The CEO of US solar and energy storage developer Borrego has said the company’s project development business will be less capital constrained under the new ownership of investment firm ECP, following a deal announced earlier this week to spin off and sell the unit.
Borrego is offloading the development business, including its project pipeline of more than 8.4GW of solar and 6.4GW / 25GWh of energy storage, to focus on growing its EPC and O&M businesses.
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The last two years have seen the development unit more than double the number of US states it is working in as it made a push into utility-scale solar and large-scale standalone storage, Borrego CEO Mike Hall said.
“With that growth and that expansion comes large capital needs. And so we wanted to find a partner that could bring that capital and that investment expertise so that the business would be less capital constrained,” he told PV Tech.
Alongside the EPC and O&M units, Borrego is formally launching a new business in the coming months called Anza, a supply chain solution to help project developers navigate the solar module landscape.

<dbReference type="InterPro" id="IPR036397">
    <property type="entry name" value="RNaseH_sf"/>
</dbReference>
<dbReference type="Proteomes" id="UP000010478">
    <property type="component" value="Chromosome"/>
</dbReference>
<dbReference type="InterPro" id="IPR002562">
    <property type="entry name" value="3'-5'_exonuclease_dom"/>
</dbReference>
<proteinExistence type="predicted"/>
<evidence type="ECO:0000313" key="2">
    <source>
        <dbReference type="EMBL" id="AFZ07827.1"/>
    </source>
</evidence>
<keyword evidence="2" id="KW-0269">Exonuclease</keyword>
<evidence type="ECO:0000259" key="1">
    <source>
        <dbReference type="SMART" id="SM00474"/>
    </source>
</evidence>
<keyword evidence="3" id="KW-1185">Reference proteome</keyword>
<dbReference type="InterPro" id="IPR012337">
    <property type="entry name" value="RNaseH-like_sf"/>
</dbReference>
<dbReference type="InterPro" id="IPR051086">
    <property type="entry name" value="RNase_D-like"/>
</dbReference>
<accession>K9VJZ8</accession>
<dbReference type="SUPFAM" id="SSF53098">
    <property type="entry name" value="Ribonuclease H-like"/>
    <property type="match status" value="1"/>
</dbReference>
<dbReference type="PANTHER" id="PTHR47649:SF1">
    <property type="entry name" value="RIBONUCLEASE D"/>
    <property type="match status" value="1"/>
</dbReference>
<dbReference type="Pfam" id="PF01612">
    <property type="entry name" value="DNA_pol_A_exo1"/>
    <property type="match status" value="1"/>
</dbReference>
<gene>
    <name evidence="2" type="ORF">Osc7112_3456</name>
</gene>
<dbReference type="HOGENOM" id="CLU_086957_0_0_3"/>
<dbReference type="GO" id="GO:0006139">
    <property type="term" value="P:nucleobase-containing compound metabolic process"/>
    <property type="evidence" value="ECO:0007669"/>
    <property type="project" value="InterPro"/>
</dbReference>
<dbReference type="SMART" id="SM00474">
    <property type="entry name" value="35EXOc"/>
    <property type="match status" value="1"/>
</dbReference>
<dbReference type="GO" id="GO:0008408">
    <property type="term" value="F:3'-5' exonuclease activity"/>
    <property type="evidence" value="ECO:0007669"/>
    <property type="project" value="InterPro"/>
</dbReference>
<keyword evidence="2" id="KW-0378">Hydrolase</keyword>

With each of the businesses at different parts of their lifecycle, Hall said “it became difficult for us to give all of them what they need to really capitalise on each of their opportunities.
“We actually thought that the development business would be better as an independent company without some of the constraints that come with being part of what effectively becomes more a conglomerate.”
While there are no partnership agreements in place between the development unit that’s being sold and Borrego’s other business, management is hopeful that its EPC and O&M teams will be hired to work on the developer’s upcoming projects. “There should be lots of opportunities for us to collaborate in the future,” Hall said.
Borrego’s EPC unit has had customers suspend or delay projects as a result of the investigation, but the development business has been less affected as it generally sells projects that are due to begin construction in 2023 or after.
“I do think that the investment community is very optimistic that this Commerce investigation is more of a short-term problem than a long-term structural problem. And so we’ve continued to be able to do deals with our IPP customers on the development side,” Hall said.
With the tariff probe coming at a time when the sector was already dealing with higher commodity prices, labour shortages and long lead times on the supply chain, Hall is forecasting a down year for US solar, but is bullish about medium-term growth.
He said: “I expect that the market will resume growth in 2023, but 2022 is going to be a tough year.”